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I need help shooting Kodachrome


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#1 Jared Foster

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Posted 14 December 2010 - 01:46 PM

I have the Canon 1014 Electronic Super 8 camera that I got on ebay. I got some expired Kodachrome (1991) film that I want to shoot right away before the deadline but I have a few questions. From what I read and understand the kodachrome film needs the 85A filter to properly expose color in daylight. I plan to shoot all my scenes in daylight. But the camera (Canon 1014 Electronic) says it has a default internal CCA filter. It is not a simple switch to daylight or indoor light switch. I guess by default the CCA filter is always on and if I want to shoot indoor I need to either add a video light to the camera that will turn the CCA filter off or use a plug into the camera hole. So do I need a 85A filter on the front of my camera shoot in daylight? I have already shot 3 rolls with a 85a filter on the front of the lens plus I assume the default CCA filter is also on. What is my film going to look like if I get any exposure? How do I properly shoot Kodachrome with my camera in daylight? I still have 3 rolls to get this right before the deadline.

Thank You!
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#2 Mark Dunn

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Posted 14 December 2010 - 03:00 PM

All Super 8 cameras, more or less, have the internal 85A filter and K40 does require it. A daylight-balanced cartridge would push it out of the way automatically- that's what the notch below the gate is for, it leaves that push button where it is so the filter stays in. You don't add another. If you have, the film will be very warm in tone assuming the TTL meter gets the exposure right through the 85A. It's a significant overcorrection and I don't know if it is correctable in telecine.
Assuming the footage is repeatable, I'd be tempted to reshoot, ditch the faulty stuff and save the cost of processing.
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#3 Alessandro Machi

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Posted 15 December 2010 - 02:19 AM

All Super 8 cameras, more or less, have the internal 85A filter and K40 does require it. A daylight-balanced cartridge would push it out of the way automatically- that's what the notch below the gate is for, it leaves that push button where it is so the filter stays in. You don't add another. If you have, the film will be very warm in tone assuming the TTL meter gets the exposure right through the 85A. It's a significant overcorrection and I don't know if it is correctable in telecine.
Assuming the footage is repeatable, I'd be tempted to reshoot, ditch the faulty stuff and save the cost of processing.


Who knows what a double filtration will actually do, especially if the film was exposed properly. The film is 19 years out of date and I think it would be fun just to see what actually happened.

If shooting indoors and if you want to remove the filter, you might find that a quarter fits in the slot and will work. Some cameras slots would allow a quarter to be used, but not all. I don't know if the canon has the proper slit or not to fit a quarter.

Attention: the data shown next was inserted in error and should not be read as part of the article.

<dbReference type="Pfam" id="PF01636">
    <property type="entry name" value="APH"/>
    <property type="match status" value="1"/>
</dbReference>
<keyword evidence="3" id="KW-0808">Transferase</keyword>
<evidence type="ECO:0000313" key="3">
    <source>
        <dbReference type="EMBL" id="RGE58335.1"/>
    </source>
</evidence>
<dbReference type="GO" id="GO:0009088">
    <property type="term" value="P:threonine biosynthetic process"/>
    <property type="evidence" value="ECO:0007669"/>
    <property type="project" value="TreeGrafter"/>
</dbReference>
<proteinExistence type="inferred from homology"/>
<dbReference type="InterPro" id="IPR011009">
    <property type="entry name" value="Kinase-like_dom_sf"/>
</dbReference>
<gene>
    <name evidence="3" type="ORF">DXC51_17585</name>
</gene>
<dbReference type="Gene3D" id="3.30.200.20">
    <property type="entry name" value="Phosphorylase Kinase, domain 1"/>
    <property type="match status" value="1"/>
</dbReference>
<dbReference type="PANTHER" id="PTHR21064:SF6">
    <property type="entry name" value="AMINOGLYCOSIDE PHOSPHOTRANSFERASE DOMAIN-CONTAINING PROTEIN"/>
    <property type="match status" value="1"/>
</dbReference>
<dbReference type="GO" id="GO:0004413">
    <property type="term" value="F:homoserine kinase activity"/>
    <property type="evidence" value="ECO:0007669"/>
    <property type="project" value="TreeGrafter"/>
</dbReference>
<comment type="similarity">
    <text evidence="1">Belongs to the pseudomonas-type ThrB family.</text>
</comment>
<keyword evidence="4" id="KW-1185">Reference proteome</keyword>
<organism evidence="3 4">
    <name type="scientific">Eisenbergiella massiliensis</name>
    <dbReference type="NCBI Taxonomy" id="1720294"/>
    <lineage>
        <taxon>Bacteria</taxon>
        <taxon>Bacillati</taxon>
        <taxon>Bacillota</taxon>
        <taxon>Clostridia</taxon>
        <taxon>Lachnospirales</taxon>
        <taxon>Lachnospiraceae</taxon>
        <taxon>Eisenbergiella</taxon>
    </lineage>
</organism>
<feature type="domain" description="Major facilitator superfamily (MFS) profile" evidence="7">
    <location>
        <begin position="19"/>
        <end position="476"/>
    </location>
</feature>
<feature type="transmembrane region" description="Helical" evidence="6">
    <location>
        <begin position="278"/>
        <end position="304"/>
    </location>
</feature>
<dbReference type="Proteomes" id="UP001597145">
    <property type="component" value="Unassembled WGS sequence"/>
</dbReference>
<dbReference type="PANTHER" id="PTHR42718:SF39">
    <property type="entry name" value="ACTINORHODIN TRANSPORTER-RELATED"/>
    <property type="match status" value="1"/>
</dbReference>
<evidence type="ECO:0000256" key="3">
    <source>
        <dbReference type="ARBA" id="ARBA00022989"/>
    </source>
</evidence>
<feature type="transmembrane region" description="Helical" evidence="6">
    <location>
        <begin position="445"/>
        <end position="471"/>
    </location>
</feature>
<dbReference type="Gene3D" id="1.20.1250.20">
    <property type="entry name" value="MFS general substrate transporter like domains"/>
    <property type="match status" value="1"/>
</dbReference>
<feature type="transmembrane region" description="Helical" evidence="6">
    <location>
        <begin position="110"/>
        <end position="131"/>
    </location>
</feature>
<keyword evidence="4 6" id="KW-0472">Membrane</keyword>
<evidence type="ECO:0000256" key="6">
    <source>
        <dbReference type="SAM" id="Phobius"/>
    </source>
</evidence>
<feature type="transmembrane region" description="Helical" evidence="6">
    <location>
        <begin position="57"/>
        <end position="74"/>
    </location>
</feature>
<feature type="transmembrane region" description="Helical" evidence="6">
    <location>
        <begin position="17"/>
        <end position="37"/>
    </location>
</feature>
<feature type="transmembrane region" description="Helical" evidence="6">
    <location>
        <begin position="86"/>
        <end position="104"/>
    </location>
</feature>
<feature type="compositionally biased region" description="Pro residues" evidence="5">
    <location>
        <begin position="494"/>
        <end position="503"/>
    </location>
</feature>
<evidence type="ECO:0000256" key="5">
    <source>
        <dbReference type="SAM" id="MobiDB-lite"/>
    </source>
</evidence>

If you have enough light, the filter color can probably be removed in post. I think its easier to remove color from film than change a too blue film, especially if the blue is on people's faces.
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#4 Mark Dunn

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Posted 15 December 2010 - 04:38 AM

On balance, I agree. I was being a bit technocratic.
For the smallish amount of money involved, go for it. But don't double-filter the rest!
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#5 Miguel Loredo

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Posted 15 December 2010 - 05:20 AM

You need urgently the manual of your camera! For the K40 aoutdoors, just insert the cartidge and shoot. It will do automatically.
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#6 Jared Foster

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Posted 15 December 2010 - 02:21 PM

I will get the film back around Christmas time and I will let you know what it looks like and hopefully I can also post a link of the footage. Thanks for the help.
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#7 Maurizio Di Cintio

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Posted 17 December 2010 - 08:37 AM

I'm sorry but I know this camera fairly well and I am a bit confused.

If you want to shoot K40 outdoors, put the switch on the right-hand side of the camera on the sun symbol: this will engage the internal conversion filter, converting tungsten-balanced film to day light. If you want to shoot indoors (with tungsten lights), put the switch on the bulb symbol: this will disengage the filter.

I shot K40 as old as 13 years. If you have always kept it refrigerated (in the freezeer preferably) it should turn out well, Speed may be am issue though for stock so old; perhaps you should overexpose by a stop or so.

Good luck
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#8 Oliver Christoph Kochs

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Posted 17 December 2010 - 09:08 AM

Hello,
i'm pretty sure you double filtered this. You can do all filtering and exposure manually when you tape the notches on the cartridge. See HERE for a printed version of the notch ruler for the s8 carts.
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